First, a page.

This question may help us grasp what is actually lost when a disproportionate amount of time is spent on tuition.
When tuition no longer is about plugging real needs and learning gaps, but about chasing an abstract idea of a “brighter future,” there are opportunity costs involved.
In our zeal to shape our kids into better versions of ourselves, we may lose sight of the unique individual standing before us, who possesses unique strengths and weaknesses.
If we allow our perception of the “ideal child” to cloud our decisions, we may forget that they too are individuals who need their own space to grow and develop.
Another risk is learned dependence. While our children may initially need the additional coaching, they may also grow dependent on them over time.
It goes to reason then that the more tuition one receives, the greater the reliance, and the less opportunity to develop a can-do spirit. Also, the less the child feels in control of his learning.
UNDERSTAND YOUR CHILD
Back to the question – what can we do then?
For starters, we can go back to the fundamentals. Invest our limited time on understanding our children, and building a solid parent-child bond that can withstand life’s challenges.
Also, give them space to develop in their own unique areas of interest, and at their own pace.
By understanding your child's strengths and interests, you can be his greatest advocate and supporter.
If your child is made for academic achievement, by all means go for it. But if his strengths lie in other areas, we should accept that there are different forms of achievement, and avoid forcing a square peg into a round hole.
By seeing your child for who he really is, and supporting his interests, you are enabling a healthy esteem and clear sense of self to blossom. Your child begins to develop clear directions and goals for his life, and is less likely to make impulsive choices.
When I was young, I actually enjoyed studying. Although I did well enough to get into one of the top Junior Colleges, I felt a desire to pursue Mass Communications in a polytechnic. My parents supported me even during a time when a Polytechnic diploma wasn't seen as a desirable course in life.
Even at the young age of 16, I had a clear sense of who or what I wanted to be. Now whether it was for the better or worse I will never know, but the bottom line is, when my parents supported my decision, I felt my identity being affirmed.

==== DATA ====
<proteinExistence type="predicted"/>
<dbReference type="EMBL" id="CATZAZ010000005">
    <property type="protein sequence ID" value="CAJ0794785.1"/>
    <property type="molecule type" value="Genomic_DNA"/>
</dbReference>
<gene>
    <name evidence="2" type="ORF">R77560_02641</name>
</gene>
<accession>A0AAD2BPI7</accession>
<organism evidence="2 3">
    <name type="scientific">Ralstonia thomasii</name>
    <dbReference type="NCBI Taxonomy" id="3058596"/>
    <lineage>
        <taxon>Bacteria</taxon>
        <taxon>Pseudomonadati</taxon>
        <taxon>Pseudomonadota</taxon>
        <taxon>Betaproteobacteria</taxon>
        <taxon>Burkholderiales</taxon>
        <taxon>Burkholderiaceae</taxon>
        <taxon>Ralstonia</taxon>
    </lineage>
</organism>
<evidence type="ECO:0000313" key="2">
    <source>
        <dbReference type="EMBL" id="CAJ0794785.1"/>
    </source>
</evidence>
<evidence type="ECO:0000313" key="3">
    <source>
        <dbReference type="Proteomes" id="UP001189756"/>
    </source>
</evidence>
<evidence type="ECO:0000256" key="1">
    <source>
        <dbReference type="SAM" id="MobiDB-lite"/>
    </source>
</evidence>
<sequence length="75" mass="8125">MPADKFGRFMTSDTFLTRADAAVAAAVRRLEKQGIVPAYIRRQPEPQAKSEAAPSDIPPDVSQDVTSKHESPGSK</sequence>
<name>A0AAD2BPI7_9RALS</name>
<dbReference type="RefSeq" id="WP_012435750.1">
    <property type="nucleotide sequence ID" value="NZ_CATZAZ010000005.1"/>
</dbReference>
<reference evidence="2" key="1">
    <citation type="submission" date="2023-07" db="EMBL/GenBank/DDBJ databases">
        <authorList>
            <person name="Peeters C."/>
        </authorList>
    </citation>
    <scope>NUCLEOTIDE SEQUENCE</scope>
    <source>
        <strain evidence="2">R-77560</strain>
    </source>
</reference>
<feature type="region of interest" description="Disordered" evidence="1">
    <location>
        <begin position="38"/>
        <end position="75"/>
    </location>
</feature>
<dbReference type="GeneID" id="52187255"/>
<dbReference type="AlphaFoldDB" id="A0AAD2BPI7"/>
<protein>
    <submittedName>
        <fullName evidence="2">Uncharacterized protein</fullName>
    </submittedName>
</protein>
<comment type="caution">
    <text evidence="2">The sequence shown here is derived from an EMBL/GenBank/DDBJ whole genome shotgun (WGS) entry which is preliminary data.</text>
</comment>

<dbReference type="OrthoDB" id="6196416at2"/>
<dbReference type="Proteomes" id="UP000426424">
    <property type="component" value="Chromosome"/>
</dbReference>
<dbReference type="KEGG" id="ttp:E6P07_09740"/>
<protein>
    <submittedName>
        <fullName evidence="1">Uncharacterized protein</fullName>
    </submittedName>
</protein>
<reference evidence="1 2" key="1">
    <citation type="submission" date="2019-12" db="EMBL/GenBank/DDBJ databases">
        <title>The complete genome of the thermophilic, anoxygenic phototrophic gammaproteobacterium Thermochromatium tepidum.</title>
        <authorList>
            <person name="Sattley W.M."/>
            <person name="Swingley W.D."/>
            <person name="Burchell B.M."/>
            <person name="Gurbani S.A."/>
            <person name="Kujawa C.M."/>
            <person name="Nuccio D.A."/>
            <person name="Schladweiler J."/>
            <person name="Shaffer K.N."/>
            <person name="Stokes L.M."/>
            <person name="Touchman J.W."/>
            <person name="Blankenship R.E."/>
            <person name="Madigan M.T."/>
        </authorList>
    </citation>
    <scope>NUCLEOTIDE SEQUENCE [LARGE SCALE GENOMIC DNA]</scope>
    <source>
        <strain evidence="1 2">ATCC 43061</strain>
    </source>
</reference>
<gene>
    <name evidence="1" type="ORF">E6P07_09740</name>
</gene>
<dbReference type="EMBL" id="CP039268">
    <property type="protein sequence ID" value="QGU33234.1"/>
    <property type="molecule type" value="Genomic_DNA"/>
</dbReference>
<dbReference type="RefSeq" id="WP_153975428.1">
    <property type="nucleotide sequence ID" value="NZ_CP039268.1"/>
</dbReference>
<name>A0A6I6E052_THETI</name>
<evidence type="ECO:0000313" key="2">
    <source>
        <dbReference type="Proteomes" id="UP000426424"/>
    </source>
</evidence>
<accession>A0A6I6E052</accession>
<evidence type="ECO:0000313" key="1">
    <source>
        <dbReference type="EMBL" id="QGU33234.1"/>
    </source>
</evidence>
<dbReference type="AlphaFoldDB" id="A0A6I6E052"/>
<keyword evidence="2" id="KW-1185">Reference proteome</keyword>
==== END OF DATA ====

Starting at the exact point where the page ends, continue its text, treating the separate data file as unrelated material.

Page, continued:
Something deep in my teenage personhood was being acknowledged and seen.
DEALING WITH THE FEAR
To push back on an excessive tuition culture, we will need to deal with the root cause – fear.
We all feel it, to differing extents and consequences. Fear is having to see your child suffer the shame of poor grades or not getting into the course of their choice. Fear is seeing them fail and not knowing what you can do to help.
All parents are worriers, but the first step to overcoming this emotion is to be aware of our fears.
We can then approach tuition with intention – to equip our children with skills or thinking processes that may be lacking, and not just confusion.
Next is to avoid comparison. We may yearn for our children to bring home awards and trophies, like so-and-so who lives next door, but we all know this leaves very little room for our children to succeed on their own terms.
Finally, we can ask ourselves:
What is it that truly matters to us?
If we accept our children for who they are, guide them through their growing-up years, and instil the values of diligence and perseverance, we are not only future-proofing them, we are also building an inner resource of resilience and strength that will help them overcome many challenges in life.
They will have a good shot at becoming the best versions of themselves, which may far exceed our expectations.
June Yong is a mother of three, an educational therapist and owner of Mama Wear Papa Shirt, a blog that discusses parenting and education in Singapore.